Growing Fruits can be easy or very hard depending on the climate or the conditions which is fairly obvious, but it is also depending on the Fruit you have decided to grow. Strawberries are faster to grow in the Northen hemisphere than the Southern one for exemple. It all relies on factors and the kind of the Fruit. We have been successful in growing many Berries from Blueberries, Raspberries, Blackberries, Strawberries to name a few.
We have about three varieties of Blueberries which are enjoyed faster by the Birds than ourselves. As soon as they are ripe they are gone. But we do not mind that. Ever since I bought some Blueb's to feed the Birdies.
As for the Strawberries we do get them from April onwards up until Autumn, October time. They are spreaders so it is better to keep them in containers just like Mint. They are easy to grow for they do not need a lot of care. Rain and sunshine that is all they require. Our varieties are mainly the Forest ones (Fraise des Bois), the Wild ones and a variety called Snow White which is white.
The White Strawberries we do grow.
For our Raspeberries, it is an old bush which has never been cut down. It lasted for about twenty years but it is on its last legs now in 2023. We are planning to replace it with new Raspberries varieties during the Autumn. It will probably be Loganberries, Blackberries and Gold Raspberries in that patch along with Glen Ample Raspberries which give a high yielding. The fact that we didn't tend to the ancient bush is because it looked after itself almost but was also a provider of food for the Sparrows but just as well a giver of food for them.
Ripening Rasperries from the Garden. They are awsome to do a Summer Pudding.
Blackberries like Raspberries can be left to their own device. With Mulch upon the bases when they are young, they can survive the Winter just like the Blueberries bush. But if the Blueberry Bush hardly expend itself the Raspberries and Blackberries do so. Therefore especially if they are thorny Varieties it is probably best to keep them at bay which is not what we did because of our Birds population. However if you want to tame the Garden, my advice is to prune them a little in the Winter to allow upward growth rather than them to expend their roots system. It will give the Bushes to put their energy to develop new leaves and then Fruits rather than just the roots.
With our Blackberries, I tend to do some Jam for the Winter on occasion but always leave some for the Sparrows.
I have good memories of foraging for Blackberries with my family. We did get buckets of them on our walks in the countryside lanes and paths. Our Dog Suzy the Dachshund loved those walks because she was always eating the Blackberries which were at the bottom of the bushes. The harvest gave my Mum an opportunity to do about a dozen pots of Blackberry Jam, which we could enjoy during the colder months of the year. It was cheap and cheerful: a good day out and a treat at the end of it.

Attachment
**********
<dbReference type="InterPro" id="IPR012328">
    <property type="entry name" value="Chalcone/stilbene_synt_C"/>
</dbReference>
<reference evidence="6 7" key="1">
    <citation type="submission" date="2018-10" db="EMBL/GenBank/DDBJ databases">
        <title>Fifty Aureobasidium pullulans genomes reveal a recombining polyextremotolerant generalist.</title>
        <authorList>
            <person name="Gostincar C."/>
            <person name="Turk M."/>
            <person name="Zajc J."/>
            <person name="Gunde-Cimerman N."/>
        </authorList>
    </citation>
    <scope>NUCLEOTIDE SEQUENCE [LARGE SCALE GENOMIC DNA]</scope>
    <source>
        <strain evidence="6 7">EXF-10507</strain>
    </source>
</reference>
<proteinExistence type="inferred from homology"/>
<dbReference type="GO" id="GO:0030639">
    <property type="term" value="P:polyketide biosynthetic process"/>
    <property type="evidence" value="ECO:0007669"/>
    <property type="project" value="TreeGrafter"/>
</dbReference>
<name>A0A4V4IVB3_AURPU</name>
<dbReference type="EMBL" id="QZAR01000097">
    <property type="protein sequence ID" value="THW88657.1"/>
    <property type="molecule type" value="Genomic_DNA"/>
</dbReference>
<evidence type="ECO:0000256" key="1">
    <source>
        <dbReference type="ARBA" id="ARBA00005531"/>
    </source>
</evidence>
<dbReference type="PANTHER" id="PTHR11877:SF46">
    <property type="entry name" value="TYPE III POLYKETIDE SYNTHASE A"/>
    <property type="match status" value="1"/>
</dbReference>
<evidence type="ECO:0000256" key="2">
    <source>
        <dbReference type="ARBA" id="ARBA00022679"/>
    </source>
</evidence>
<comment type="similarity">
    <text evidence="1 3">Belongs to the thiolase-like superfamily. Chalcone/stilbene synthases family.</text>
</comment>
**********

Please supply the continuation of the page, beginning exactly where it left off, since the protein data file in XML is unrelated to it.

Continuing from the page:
Suzy, my childhood family Dog. We did love her to bits. She was just such an intelligent and very cool Dog which also loved sunbathing.
After covering the Berries, I will say just a few lines about the Currants: They are rather easy to grow as well, but they do need some protection over Winter. Mulch to cover their roots is my advice. We lost our well established Redcurrant Bush one Winter because of the lack of good protection but also because we grew it behind the pond in area which was hard to access to. Everyone do grow old at some point and physically we couldn't look after that Bush. In indsight it was a bad plan to plant it so far away where there was just a very narrow edge to reach it to tend to it. We did grow Goosberries and Blackcurrants, there too, which unfortunatly had the same fate. So my advice is to make sure, you do keep those and grow Currants where you can attend to them. This was our learning from our mistake moment.
One of our last little harvests of Redcurrants. I used to do Jelly with them for Christmas.
My Partner tried to grow Kiwi plants but if he did choose two nothing came to fruition because they were both female ones. They are large and take a lot of room in the Garden but they will never give any Fruits. They are well established and it will be difficult to remove them. However a sensible solution would be to get a male Kiwi plant to add to the mix. Then may be we will have some results.
The lesson here is to pay attention to the gender of your Kiwi plants.
However I had success with my Lemon Tree. It didn't take much just to plant a pip in a pot and see it grow through the years. But it took time. It started all with a bunter with my Mother who didn't like me to remain in England saying that you couldn't grow Lemon and Oranges there because it was raining all the time and didn't have a fair amount of sunshine. I wanted to proove her wrong. So my Lemon Tree started from scratch. In the year when I published my first book, the Lemon Tree gave me its first Lemon. We are talking there of about roughly fifteen years from the pip to the fruition of it. But I was proud to show up my first Lemon to my Mum as well as my first Novel.
My very first Lemon. It took its time to get one from the tree but from room to flat to house I never gave up. And it showed up fully. Now I have an harvest of about five to ten Lemons a year.
Having success with Lemons I did try my hand with Limes and Mandarins but with different luck and results. For the Lime Trees we tried one from scratch and the other already grown to half a metre. The small one died but the taller one survived and gave us some Limes. As for the Mandarins we didn't have any success at all so I am afraid to say that I am not an expert on growing those.
The label for our Lime Tree which did give us for four years a lot of Limes.